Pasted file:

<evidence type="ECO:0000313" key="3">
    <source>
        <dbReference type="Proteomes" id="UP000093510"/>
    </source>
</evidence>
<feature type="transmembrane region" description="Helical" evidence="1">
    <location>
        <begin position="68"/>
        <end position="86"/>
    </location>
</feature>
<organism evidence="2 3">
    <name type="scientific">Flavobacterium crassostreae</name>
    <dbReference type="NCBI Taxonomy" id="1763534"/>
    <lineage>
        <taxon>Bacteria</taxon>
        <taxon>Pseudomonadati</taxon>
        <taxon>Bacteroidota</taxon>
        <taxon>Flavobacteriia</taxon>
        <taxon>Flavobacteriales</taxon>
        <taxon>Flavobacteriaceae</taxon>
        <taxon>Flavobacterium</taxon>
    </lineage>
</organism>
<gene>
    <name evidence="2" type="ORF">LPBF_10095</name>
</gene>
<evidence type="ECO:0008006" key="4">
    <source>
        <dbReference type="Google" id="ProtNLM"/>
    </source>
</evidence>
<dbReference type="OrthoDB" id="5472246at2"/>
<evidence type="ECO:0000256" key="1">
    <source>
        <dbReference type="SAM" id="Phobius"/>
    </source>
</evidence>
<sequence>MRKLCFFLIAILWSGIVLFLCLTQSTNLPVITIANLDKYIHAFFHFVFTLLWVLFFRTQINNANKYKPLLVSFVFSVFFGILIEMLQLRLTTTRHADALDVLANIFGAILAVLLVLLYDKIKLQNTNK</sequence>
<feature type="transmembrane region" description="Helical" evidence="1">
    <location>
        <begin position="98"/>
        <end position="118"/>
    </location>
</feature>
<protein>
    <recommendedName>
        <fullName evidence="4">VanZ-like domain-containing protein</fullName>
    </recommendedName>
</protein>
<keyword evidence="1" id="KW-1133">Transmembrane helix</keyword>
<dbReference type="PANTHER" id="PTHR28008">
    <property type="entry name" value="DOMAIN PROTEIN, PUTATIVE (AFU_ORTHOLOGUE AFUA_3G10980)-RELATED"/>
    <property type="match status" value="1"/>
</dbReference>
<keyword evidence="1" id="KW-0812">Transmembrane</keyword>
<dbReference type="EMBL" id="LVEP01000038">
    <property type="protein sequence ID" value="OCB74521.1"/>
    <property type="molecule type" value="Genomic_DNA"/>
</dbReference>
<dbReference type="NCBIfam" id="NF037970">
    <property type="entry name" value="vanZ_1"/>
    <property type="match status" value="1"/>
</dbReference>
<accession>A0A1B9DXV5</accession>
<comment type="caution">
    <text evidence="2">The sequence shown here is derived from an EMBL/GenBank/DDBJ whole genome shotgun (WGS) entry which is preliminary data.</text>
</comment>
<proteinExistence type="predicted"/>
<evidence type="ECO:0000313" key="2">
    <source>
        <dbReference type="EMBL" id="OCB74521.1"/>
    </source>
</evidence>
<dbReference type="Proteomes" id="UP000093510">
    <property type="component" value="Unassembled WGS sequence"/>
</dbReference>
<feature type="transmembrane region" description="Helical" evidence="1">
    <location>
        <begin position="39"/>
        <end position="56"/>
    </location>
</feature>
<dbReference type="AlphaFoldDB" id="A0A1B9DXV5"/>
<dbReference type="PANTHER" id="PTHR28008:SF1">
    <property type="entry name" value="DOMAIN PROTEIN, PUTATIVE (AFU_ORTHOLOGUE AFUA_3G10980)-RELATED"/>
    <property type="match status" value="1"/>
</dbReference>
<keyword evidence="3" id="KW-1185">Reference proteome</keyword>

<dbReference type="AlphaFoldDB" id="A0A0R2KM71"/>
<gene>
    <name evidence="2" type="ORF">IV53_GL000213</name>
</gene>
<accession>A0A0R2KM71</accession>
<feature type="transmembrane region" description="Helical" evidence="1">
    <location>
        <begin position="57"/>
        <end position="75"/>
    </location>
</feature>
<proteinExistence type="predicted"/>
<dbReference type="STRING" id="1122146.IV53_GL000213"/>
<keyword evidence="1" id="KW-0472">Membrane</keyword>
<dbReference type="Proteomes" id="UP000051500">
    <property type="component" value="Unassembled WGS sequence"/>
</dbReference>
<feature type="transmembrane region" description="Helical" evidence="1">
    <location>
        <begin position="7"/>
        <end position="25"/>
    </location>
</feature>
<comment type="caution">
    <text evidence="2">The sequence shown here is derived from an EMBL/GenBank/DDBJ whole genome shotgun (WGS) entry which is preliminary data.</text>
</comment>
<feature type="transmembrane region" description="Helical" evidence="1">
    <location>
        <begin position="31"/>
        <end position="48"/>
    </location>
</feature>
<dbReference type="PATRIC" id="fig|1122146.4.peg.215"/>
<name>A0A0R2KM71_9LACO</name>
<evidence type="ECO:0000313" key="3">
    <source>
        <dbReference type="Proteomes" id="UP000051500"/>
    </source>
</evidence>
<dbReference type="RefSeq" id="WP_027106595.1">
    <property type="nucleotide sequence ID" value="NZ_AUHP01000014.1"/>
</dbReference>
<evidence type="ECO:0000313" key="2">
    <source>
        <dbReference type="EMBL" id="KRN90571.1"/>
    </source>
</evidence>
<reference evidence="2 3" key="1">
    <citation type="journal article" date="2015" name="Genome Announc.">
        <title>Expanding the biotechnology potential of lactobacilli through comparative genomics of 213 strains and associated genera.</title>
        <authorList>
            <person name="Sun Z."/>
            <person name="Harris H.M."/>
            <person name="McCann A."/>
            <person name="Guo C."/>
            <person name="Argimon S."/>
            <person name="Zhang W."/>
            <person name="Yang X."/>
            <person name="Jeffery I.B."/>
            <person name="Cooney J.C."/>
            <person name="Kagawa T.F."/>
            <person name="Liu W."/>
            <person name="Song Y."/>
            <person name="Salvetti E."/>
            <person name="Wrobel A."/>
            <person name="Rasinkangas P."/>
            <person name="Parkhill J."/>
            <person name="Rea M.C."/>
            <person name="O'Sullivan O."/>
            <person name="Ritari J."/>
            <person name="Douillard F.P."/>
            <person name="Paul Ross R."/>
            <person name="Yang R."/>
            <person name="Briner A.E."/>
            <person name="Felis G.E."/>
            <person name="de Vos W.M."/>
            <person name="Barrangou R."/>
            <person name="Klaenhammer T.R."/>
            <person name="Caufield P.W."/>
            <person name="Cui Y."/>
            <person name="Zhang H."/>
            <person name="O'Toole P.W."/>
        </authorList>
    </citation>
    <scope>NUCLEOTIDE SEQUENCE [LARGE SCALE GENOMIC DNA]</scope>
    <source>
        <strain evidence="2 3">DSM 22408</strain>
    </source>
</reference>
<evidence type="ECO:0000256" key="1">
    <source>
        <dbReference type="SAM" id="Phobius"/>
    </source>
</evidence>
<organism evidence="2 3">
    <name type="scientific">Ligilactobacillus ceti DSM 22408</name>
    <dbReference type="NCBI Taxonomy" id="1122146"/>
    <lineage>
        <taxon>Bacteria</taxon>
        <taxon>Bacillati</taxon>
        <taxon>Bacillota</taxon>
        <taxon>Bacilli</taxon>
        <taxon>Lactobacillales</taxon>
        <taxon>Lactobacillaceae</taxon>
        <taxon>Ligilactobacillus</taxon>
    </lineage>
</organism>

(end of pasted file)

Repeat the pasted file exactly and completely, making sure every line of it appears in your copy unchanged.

<evidence type="ECO:0000313" key="3">
    <source>
        <dbReference type="Proteomes" id="UP000093510"/>
    </source>
</evidence>
<feature type="transmembrane region" description="Helical" evidence="1">
    <location>
        <begin position="68"/>
        <end position="86"/>
    </location>
</feature>
<organism evidence="2 3">
    <name type="scientific">Flavobacterium crassostreae</name>
    <dbReference type="NCBI Taxonomy" id="1763534"/>
    <lineage>
        <taxon>Bacteria</taxon>
        <taxon>Pseudomonadati</taxon>
        <taxon>Bacteroidota</taxon>
        <taxon>Flavobacteriia</taxon>
        <taxon>Flavobacteriales</taxon>
        <taxon>Flavobacteriaceae</taxon>
        <taxon>Flavobacterium</taxon>
    </lineage>
</organism>
<gene>
    <name evidence="2" type="ORF">LPBF_10095</name>
</gene>
<evidence type="ECO:0008006" key="4">
    <source>
        <dbReference type="Google" id="ProtNLM"/>
    </source>
</evidence>
<dbReference type="OrthoDB" id="5472246at2"/>
<evidence type="ECO:0000256" key="1">
    <source>
        <dbReference type="SAM" id="Phobius"/>
    </source>
</evidence>
<sequence>MRKLCFFLIAILWSGIVLFLCLTQSTNLPVITIANLDKYIHAFFHFVFTLLWVLFFRTQINNANKYKPLLVSFVFSVFFGILIEMLQLRLTTTRHADALDVLANIFGAILAVLLVLLYDKIKLQNTNK</sequence>
<feature type="transmembrane region" description="Helical" evidence="1">
    <location>
        <begin position="98"/>
        <end position="118"/>
    </location>
</feature>
<protein>
    <recommendedName>
        <fullName evidence="4">VanZ-like domain-containing protein</fullName>
    </recommendedName>
</protein>
<keyword evidence="1" id="KW-1133">Transmembrane helix</keyword>
<dbReference type="PANTHER" id="PTHR28008">
    <property type="entry name" value="DOMAIN PROTEIN, PUTATIVE (AFU_ORTHOLOGUE AFUA_3G10980)-RELATED"/>
    <property type="match status" value="1"/>
</dbReference>
<keyword evidence="1" id="KW-0812">Transmembrane</keyword>
<dbReference type="EMBL" id="LVEP01000038">
    <property type="protein sequence ID" value="OCB74521.1"/>
    <property type="molecule type" value="Genomic_DNA"/>
</dbReference>
<dbReference type="NCBIfam" id="NF037970">
    <property type="entry name" value="vanZ_1"/>
    <property type="match status" value="1"/>
</dbReference>
<accession>A0A1B9DXV5</accession>
<comment type="caution">
    <text evidence="2">The sequence shown here is derived from an EMBL/GenBank/DDBJ whole genome shotgun (WGS) entry which is preliminary data.</text>
</comment>
<proteinExistence type="predicted"/>
<evidence type="ECO:0000313" key="2">
    <source>
        <dbReference type="EMBL" id="OCB74521.1"/>
    </source>
</evidence>
<dbReference type="Proteomes" id="UP000093510">
    <property type="component" value="Unassembled WGS sequence"/>
</dbReference>
<feature type="transmembrane region" description="Helical" evidence="1">
    <location>
        <begin position="39"/>
        <end position="56"/>
    </location>
</feature>
<dbReference type="AlphaFoldDB" id="A0A1B9DXV5"/>
<dbReference type="PANTHER" id="PTHR28008:SF1">
    <property type="entry name" value="DOMAIN PROTEIN, PUTATIVE (AFU_ORTHOLOGUE AFUA_3G10980)-RELATED"/>
    <property type="match status" value="1"/>
</dbReference>
<keyword evidence="3" id="KW-1185">Reference proteome</keyword>

<dbReference type="AlphaFoldDB" id="A0A0R2KM71"/>
<gene>
    <name evidence="2" type="ORF">IV53_GL000213</name>
</gene>
<accession>A0A0R2KM71</accession>
<feature type="transmembrane region" description="Helical" evidence="1">
    <location>
        <begin position="57"/>
        <end position="75"/>
    </location>
</feature>
<proteinExistence type="predicted"/>
<dbReference type="STRING" id="1122146.IV53_GL000213"/>
<keyword evidence="1" id="KW-0472">Membrane</keyword>
<dbReference type="Proteomes" id="UP000051500">
    <property type="component" value="Unassembled WGS sequence"/>
</dbReference>
<feature type="transmembrane region" description="Helical" evidence="1">
    <location>
        <begin position="7"/>
        <end position="25"/>
    </location>
</feature>
<comment type="caution">
    <text evidence="2">The sequence shown here is derived from an EMBL/GenBank/DDBJ whole genome shotgun (WGS) entry which is preliminary data.</text>
</comment>
<feature type="transmembrane region" description="Helical" evidence="1">
    <location>
        <begin position="31"/>
        <end position="48"/>
    </location>
</feature>
<dbReference type="PATRIC" id="fig|1122146.4.peg.215"/>
<name>A0A0R2KM71_9LACO</name>
<evidence type="ECO:0000313" key="3">
    <source>
        <dbReference type="Proteomes" id="UP000051500"/>
    </source>
</evidence>
<dbReference type="RefSeq" id="WP_027106595.1">
    <property type="nucleotide sequence ID" value="NZ_AUHP01000014.1"/>
</dbReference>
<evidence type="ECO:0000313" key="2">
    <source>
        <dbReference type="EMBL" id="KRN90571.1"/>
    </source>
</evidence>
<reference evidence="2 3" key="1">
    <citation type="journal article" date="2015" name="Genome Announc.">
        <title>Expanding the biotechnology potential of lactobacilli through comparative genomics of 213 strains and associated genera.</title>
        <authorList>
            <person name="Sun Z."/>
            <person name="Harris H.M."/>
            <person name="McCann A."/>
            <person name="Guo C."/>
            <person name="Argimon S."/>
            <person name="Zhang W."/>
            <person name="Yang X."/>
            <person name="Jeffery I.B."/>
            <person name="Cooney J.C."/>
            <person name="Kagawa T.F."/>
            <person name="Liu W."/>
            <person name="Song Y."/>
            <person name="Salvetti E."/>
            <person name="Wrobel A."/>
            <person name="Rasinkangas P."/>
            <person name="Parkhill J."/>
            <person name="Rea M.C."/>
            <person name="O'Sullivan O."/>
            <person name="Ritari J."/>
            <person name="Douillard F.P."/>
            <person name="Paul Ross R."/>
            <person name="Yang R."/>
            <person name="Briner A.E."/>
            <person name="Felis G.E."/>
            <person name="de Vos W.M."/>
            <person name="Barrangou R."/>
            <person name="Klaenhammer T.R."/>
            <person name="Caufield P.W."/>
            <person name="Cui Y."/>
            <person name="Zhang H."/>
            <person name="O'Toole P.W."/>
        </authorList>
    </citation>
    <scope>NUCLEOTIDE SEQUENCE [LARGE SCALE GENOMIC DNA]</scope>
    <source>
        <strain evidence="2 3">DSM 22408</strain>
    </source>
</reference>
<evidence type="ECO:0000256" key="1">
    <source>
        <dbReference type="SAM" id="Phobius"/>
    </source>
</evidence>
<organism evidence="2 3">
    <name type="scientific">Ligilactobacillus ceti DSM 22408</name>
    <dbReference type="NCBI Taxonomy" id="1122146"/>
    <lineage>
        <taxon>Bacteria</taxon>
        <taxon>Bacillati</taxon>
        <taxon>Bacillota</taxon>
        <taxon>Bacilli</taxon>
        <taxon>Lactobacillales</taxon>
        <taxon>Lactobacillaceae</taxon>
        <taxon>Ligilactobacillus</taxon>
    </lineage>
</organism>